There are many ways you can heat sake. The most traditional way is with a copper pot filled with simmering water on a woodstove. However, there’s a thing called a Kansuke, which is a temperature-controlled hot tub specifically for sake.
But, it’s not uncommon to use a saucepan on a regular stove. Simply place a ceramic carafe, called a Tokkuri, filled with sake into the pot.
Other people will use a Tanpo, or metal cup with a handle, spout, and lid, filled with sake and hang it over the side into the bath.
Both methods incorporate a thermometer to measure the temperature of the sake as it warms.
Occasionally izakayas and restaurants utilize a hot sake dispenser for quicker serving during wintertime. However, for at-home warming, a microwave will also work.
Warming Sake at Home
To warm sake at home is fairly simple. Fill a decanter about 90% full and cover the mouth with plastic wrap or other heat-resistant cover.
This will prevent the flavors and aroma from escaping. Fill a pot with water and place the decanter into the pot. It should sit in the middle of the decanter.
Once the water reaches the boiling point, remove the decanter from the water. Turn the heat off on the stove and let the boil calm down a bit. Replace the decanter into the hot water.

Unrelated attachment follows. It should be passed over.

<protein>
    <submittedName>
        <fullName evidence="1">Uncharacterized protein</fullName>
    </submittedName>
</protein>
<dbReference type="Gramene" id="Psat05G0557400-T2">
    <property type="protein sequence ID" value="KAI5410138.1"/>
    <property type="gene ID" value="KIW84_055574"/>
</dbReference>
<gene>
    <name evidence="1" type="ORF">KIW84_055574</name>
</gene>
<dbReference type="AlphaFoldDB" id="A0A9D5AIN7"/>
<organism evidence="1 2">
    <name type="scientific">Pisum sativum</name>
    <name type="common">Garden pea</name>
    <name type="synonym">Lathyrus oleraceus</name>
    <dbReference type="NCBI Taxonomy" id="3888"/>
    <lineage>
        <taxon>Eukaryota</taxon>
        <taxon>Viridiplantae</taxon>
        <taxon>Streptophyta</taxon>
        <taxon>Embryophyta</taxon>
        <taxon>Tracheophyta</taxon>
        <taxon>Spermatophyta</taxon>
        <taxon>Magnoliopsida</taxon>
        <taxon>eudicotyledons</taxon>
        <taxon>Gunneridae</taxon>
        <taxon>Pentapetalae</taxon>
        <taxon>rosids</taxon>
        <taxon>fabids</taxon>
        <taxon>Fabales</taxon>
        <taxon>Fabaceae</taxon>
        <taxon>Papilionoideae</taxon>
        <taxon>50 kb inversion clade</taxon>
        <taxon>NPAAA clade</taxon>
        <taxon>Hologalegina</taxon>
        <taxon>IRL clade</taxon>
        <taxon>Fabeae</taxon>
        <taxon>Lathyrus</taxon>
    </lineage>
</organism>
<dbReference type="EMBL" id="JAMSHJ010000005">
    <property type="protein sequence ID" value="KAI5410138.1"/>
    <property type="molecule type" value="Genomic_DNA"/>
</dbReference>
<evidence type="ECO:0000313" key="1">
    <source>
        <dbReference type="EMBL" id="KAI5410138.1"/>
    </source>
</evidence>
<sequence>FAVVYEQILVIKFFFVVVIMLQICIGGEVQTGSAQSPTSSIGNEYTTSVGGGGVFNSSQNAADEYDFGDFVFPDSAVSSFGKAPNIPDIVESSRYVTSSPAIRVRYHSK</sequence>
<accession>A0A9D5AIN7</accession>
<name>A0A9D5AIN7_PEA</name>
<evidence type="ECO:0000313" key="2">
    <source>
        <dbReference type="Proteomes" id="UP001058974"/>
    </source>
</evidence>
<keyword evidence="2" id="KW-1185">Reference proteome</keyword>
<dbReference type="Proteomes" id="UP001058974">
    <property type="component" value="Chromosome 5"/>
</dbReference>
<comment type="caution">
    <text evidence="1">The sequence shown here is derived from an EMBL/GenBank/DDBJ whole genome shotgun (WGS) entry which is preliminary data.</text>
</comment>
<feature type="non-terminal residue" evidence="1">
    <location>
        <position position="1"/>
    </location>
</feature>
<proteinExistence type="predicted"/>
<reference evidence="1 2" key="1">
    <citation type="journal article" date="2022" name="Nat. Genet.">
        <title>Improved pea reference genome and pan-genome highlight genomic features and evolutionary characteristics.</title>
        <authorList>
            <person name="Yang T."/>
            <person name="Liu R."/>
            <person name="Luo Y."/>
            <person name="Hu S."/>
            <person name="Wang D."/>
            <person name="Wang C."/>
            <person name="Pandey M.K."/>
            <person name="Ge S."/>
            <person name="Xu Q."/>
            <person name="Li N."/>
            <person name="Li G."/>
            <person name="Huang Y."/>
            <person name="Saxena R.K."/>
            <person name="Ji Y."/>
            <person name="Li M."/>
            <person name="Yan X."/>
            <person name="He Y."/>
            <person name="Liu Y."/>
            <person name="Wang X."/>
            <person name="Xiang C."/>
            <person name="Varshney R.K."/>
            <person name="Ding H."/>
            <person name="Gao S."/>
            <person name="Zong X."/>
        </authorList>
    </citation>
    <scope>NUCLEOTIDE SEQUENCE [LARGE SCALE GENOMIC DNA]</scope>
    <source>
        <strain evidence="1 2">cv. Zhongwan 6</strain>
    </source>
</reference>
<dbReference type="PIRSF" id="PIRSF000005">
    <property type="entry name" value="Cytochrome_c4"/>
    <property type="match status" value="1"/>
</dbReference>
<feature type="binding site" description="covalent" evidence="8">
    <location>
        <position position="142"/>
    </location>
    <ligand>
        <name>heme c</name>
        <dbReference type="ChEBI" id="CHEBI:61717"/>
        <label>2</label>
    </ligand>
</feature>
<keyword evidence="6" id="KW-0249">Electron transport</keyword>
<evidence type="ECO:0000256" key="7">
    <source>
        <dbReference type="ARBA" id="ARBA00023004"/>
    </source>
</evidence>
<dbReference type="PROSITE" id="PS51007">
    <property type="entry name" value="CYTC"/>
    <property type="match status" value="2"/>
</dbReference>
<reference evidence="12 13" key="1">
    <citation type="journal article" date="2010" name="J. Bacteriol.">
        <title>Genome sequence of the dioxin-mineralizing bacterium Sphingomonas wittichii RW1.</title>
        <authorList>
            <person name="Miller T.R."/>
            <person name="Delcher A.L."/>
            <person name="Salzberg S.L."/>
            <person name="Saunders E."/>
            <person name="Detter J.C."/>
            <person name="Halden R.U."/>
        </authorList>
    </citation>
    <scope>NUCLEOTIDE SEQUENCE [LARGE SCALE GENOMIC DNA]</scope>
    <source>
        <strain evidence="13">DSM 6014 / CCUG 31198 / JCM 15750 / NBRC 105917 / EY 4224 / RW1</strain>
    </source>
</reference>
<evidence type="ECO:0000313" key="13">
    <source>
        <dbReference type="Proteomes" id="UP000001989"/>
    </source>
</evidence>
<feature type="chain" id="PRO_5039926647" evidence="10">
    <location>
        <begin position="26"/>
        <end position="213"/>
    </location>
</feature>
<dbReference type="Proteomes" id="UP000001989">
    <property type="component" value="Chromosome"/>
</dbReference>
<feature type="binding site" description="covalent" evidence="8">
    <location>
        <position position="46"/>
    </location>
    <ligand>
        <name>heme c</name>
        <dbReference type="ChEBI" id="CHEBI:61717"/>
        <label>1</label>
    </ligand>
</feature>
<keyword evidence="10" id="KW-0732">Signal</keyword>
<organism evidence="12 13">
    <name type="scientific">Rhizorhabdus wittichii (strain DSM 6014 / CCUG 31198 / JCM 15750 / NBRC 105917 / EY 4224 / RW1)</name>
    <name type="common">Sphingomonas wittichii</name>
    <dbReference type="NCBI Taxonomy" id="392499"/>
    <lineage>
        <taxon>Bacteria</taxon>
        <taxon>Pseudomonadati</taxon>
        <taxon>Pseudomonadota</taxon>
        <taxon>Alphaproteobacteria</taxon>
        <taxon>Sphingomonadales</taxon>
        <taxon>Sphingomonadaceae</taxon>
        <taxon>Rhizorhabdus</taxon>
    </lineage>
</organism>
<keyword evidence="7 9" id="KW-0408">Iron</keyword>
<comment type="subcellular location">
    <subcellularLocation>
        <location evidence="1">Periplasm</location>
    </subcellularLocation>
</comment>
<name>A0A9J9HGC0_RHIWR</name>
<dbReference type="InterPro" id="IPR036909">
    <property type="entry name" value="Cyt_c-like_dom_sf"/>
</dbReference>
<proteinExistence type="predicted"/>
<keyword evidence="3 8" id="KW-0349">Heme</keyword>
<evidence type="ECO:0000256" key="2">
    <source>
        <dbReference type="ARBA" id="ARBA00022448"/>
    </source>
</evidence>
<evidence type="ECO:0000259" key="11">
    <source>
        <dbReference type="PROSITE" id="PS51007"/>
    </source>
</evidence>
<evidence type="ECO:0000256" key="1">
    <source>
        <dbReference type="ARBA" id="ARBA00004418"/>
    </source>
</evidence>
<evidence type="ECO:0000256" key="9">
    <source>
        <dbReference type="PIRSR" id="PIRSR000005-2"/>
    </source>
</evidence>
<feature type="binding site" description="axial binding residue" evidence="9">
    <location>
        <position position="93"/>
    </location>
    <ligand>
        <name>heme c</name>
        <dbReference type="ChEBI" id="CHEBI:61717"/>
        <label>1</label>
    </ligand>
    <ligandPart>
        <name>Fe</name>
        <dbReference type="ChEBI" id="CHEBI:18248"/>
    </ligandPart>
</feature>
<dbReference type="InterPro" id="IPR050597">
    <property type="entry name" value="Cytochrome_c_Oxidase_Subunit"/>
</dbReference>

The trick is to not leave the decanter in warm water for too long. The longer it sits the more alcohol you will lose thru evaporation.
Remove the decanter from the saucepan when you notice the sake rising to the mouth of the decanter. Feel the bottom of the decanter and, if it’s relatively hot, it should be just about right.
Because the microwave will heat the sake faster than on the stove, it’s not usually recommended. But, if you do it in progressive increments, it should be fine.
You will have to pay attention to both the top and bottom of the decanter, putting it in at 20 to 40 seconds at a time depending on the wattage of your microwave.
Allow 30 seconds to pass between each interval and before checking the temperature. Then, swirl the sake in the decanter after checking the temperature. You must be very careful so as not to lose the flavor and aroma as well as the alcohol content of the sake though. When in doubt, be safe and use the stove.